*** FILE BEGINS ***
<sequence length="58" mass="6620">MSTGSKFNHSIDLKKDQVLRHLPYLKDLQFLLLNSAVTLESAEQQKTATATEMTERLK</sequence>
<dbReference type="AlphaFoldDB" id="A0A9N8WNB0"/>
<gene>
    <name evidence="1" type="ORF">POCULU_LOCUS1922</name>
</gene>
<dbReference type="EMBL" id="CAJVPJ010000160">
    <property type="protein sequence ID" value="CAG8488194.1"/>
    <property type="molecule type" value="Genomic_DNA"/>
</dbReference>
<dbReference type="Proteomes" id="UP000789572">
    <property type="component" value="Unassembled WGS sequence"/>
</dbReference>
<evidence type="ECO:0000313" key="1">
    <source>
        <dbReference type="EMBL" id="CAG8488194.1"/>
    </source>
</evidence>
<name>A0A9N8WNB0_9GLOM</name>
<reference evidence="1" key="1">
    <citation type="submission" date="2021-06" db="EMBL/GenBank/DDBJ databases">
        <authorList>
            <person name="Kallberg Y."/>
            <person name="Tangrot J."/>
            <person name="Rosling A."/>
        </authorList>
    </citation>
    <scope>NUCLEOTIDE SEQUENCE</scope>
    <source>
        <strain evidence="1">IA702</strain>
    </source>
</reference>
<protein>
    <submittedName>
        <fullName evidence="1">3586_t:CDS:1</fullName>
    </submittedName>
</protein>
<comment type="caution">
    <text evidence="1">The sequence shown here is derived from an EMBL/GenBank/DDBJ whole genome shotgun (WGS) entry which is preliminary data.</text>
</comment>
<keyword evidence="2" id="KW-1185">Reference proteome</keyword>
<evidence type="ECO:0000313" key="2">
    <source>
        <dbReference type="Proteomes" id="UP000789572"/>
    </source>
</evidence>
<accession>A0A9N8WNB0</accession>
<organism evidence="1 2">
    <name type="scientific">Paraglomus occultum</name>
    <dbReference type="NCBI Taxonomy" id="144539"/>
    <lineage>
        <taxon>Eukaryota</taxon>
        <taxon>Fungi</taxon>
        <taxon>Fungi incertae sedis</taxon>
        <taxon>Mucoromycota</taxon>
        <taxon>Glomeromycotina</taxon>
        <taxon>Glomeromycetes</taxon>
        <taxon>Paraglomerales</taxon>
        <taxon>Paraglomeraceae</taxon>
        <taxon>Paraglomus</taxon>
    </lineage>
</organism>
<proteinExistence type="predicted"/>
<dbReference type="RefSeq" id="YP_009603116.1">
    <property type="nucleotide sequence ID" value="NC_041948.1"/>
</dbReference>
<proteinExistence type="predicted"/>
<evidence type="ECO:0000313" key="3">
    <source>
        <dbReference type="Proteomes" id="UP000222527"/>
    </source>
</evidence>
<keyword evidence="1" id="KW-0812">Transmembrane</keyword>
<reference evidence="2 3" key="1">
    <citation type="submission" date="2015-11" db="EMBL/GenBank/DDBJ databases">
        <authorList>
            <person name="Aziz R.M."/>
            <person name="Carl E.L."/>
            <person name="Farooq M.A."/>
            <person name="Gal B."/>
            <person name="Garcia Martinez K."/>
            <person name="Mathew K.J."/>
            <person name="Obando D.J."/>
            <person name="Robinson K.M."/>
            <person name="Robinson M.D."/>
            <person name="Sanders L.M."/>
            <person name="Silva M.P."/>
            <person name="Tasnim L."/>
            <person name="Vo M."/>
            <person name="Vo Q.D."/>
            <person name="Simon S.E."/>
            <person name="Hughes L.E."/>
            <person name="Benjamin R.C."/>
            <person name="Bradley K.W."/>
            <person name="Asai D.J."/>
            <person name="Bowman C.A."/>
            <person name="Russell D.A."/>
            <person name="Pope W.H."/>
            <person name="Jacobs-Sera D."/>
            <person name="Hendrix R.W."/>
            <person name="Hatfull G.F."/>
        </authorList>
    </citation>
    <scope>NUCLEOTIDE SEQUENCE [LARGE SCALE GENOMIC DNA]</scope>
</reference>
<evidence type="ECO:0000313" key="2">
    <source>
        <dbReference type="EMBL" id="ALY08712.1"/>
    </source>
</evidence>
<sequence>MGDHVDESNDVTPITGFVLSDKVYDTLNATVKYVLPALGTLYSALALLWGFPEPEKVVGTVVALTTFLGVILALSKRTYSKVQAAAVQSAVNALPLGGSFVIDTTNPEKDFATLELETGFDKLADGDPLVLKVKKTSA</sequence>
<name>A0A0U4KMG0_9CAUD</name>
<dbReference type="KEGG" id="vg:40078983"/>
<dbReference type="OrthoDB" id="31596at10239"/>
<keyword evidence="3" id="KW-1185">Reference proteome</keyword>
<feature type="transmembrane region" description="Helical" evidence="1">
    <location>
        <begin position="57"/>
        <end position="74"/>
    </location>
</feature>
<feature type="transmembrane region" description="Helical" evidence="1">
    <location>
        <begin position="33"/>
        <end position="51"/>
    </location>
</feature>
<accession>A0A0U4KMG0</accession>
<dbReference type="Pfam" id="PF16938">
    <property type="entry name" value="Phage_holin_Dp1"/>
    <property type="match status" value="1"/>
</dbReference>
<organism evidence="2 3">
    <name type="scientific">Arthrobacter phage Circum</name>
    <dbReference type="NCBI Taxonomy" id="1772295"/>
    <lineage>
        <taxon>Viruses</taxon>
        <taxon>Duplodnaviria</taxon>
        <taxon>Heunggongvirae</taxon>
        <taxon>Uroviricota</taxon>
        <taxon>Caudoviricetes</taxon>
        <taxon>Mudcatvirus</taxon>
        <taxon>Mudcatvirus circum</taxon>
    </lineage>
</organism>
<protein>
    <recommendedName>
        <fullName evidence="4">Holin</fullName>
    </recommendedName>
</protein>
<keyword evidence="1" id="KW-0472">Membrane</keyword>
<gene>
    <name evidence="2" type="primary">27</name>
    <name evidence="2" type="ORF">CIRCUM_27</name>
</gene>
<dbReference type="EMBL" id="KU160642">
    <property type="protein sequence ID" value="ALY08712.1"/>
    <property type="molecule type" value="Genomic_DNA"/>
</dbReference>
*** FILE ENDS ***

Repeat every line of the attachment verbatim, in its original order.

<sequence length="58" mass="6620">MSTGSKFNHSIDLKKDQVLRHLPYLKDLQFLLLNSAVTLESAEQQKTATATEMTERLK</sequence>
<dbReference type="AlphaFoldDB" id="A0A9N8WNB0"/>
<gene>
    <name evidence="1" type="ORF">POCULU_LOCUS1922</name>
</gene>
<dbReference type="EMBL" id="CAJVPJ010000160">
    <property type="protein sequence ID" value="CAG8488194.1"/>
    <property type="molecule type" value="Genomic_DNA"/>
</dbReference>
<dbReference type="Proteomes" id="UP000789572">
    <property type="component" value="Unassembled WGS sequence"/>
</dbReference>
<evidence type="ECO:0000313" key="1">
    <source>
        <dbReference type="EMBL" id="CAG8488194.1"/>
    </source>
</evidence>
<name>A0A9N8WNB0_9GLOM</name>
<reference evidence="1" key="1">
    <citation type="submission" date="2021-06" db="EMBL/GenBank/DDBJ databases">
        <authorList>
            <person name="Kallberg Y."/>
            <person name="Tangrot J."/>
            <person name="Rosling A."/>
        </authorList>
    </citation>
    <scope>NUCLEOTIDE SEQUENCE</scope>
    <source>
        <strain evidence="1">IA702</strain>
    </source>
</reference>
<protein>
    <submittedName>
        <fullName evidence="1">3586_t:CDS:1</fullName>
    </submittedName>
</protein>
<comment type="caution">
    <text evidence="1">The sequence shown here is derived from an EMBL/GenBank/DDBJ whole genome shotgun (WGS) entry which is preliminary data.</text>
</comment>
<keyword evidence="2" id="KW-1185">Reference proteome</keyword>
<evidence type="ECO:0000313" key="2">
    <source>
        <dbReference type="Proteomes" id="UP000789572"/>
    </source>
</evidence>
<accession>A0A9N8WNB0</accession>
<organism evidence="1 2">
    <name type="scientific">Paraglomus occultum</name>
    <dbReference type="NCBI Taxonomy" id="144539"/>
    <lineage>
        <taxon>Eukaryota</taxon>
        <taxon>Fungi</taxon>
        <taxon>Fungi incertae sedis</taxon>
        <taxon>Mucoromycota</taxon>
        <taxon>Glomeromycotina</taxon>
        <taxon>Glomeromycetes</taxon>
        <taxon>Paraglomerales</taxon>
        <taxon>Paraglomeraceae</taxon>
        <taxon>Paraglomus</taxon>
    </lineage>
</organism>
<proteinExistence type="predicted"/>
<dbReference type="RefSeq" id="YP_009603116.1">
    <property type="nucleotide sequence ID" value="NC_041948.1"/>
</dbReference>
<proteinExistence type="predicted"/>
<evidence type="ECO:0000313" key="3">
    <source>
        <dbReference type="Proteomes" id="UP000222527"/>
    </source>
</evidence>
<keyword evidence="1" id="KW-0812">Transmembrane</keyword>
<reference evidence="2 3" key="1">
    <citation type="submission" date="2015-11" db="EMBL/GenBank/DDBJ databases">
        <authorList>
            <person name="Aziz R.M."/>
            <person name="Carl E.L."/>
            <person name="Farooq M.A."/>
            <person name="Gal B."/>
            <person name="Garcia Martinez K."/>
            <person name="Mathew K.J."/>
            <person name="Obando D.J."/>
            <person name="Robinson K.M."/>
            <person name="Robinson M.D."/>
            <person name="Sanders L.M."/>
            <person name="Silva M.P."/>
            <person name="Tasnim L."/>
            <person name="Vo M."/>
            <person name="Vo Q.D."/>
            <person name="Simon S.E."/>
            <person name="Hughes L.E."/>
            <person name="Benjamin R.C."/>
            <person name="Bradley K.W."/>
            <person name="Asai D.J."/>
            <person name="Bowman C.A."/>
            <person name="Russell D.A."/>
            <person name="Pope W.H."/>
            <person name="Jacobs-Sera D."/>
            <person name="Hendrix R.W."/>
            <person name="Hatfull G.F."/>
        </authorList>
    </citation>
    <scope>NUCLEOTIDE SEQUENCE [LARGE SCALE GENOMIC DNA]</scope>
</reference>
<evidence type="ECO:0000313" key="2">
    <source>
        <dbReference type="EMBL" id="ALY08712.1"/>
    </source>
</evidence>
<sequence>MGDHVDESNDVTPITGFVLSDKVYDTLNATVKYVLPALGTLYSALALLWGFPEPEKVVGTVVALTTFLGVILALSKRTYSKVQAAAVQSAVNALPLGGSFVIDTTNPEKDFATLELETGFDKLADGDPLVLKVKKTSA</sequence>
<name>A0A0U4KMG0_9CAUD</name>
<dbReference type="KEGG" id="vg:40078983"/>
<dbReference type="OrthoDB" id="31596at10239"/>
<keyword evidence="3" id="KW-1185">Reference proteome</keyword>
<feature type="transmembrane region" description="Helical" evidence="1">
    <location>
        <begin position="57"/>
        <end position="74"/>
    </location>
</feature>
<feature type="transmembrane region" description="Helical" evidence="1">
    <location>
        <begin position="33"/>
        <end position="51"/>
    </location>
</feature>
<accession>A0A0U4KMG0</accession>
<dbReference type="Pfam" id="PF16938">
    <property type="entry name" value="Phage_holin_Dp1"/>
    <property type="match status" value="1"/>
</dbReference>
<organism evidence="2 3">
    <name type="scientific">Arthrobacter phage Circum</name>
    <dbReference type="NCBI Taxonomy" id="1772295"/>
    <lineage>
        <taxon>Viruses</taxon>
        <taxon>Duplodnaviria</taxon>
        <taxon>Heunggongvirae</taxon>
        <taxon>Uroviricota</taxon>
        <taxon>Caudoviricetes</taxon>
        <taxon>Mudcatvirus</taxon>
        <taxon>Mudcatvirus circum</taxon>
    </lineage>
</organism>
<protein>
    <recommendedName>
        <fullName evidence="4">Holin</fullName>
    </recommendedName>
</protein>
<keyword evidence="1" id="KW-0472">Membrane</keyword>
<gene>
    <name evidence="2" type="primary">27</name>
    <name evidence="2" type="ORF">CIRCUM_27</name>
</gene>
<dbReference type="EMBL" id="KU160642">
    <property type="protein sequence ID" value="ALY08712.1"/>
    <property type="molecule type" value="Genomic_DNA"/>
</dbReference>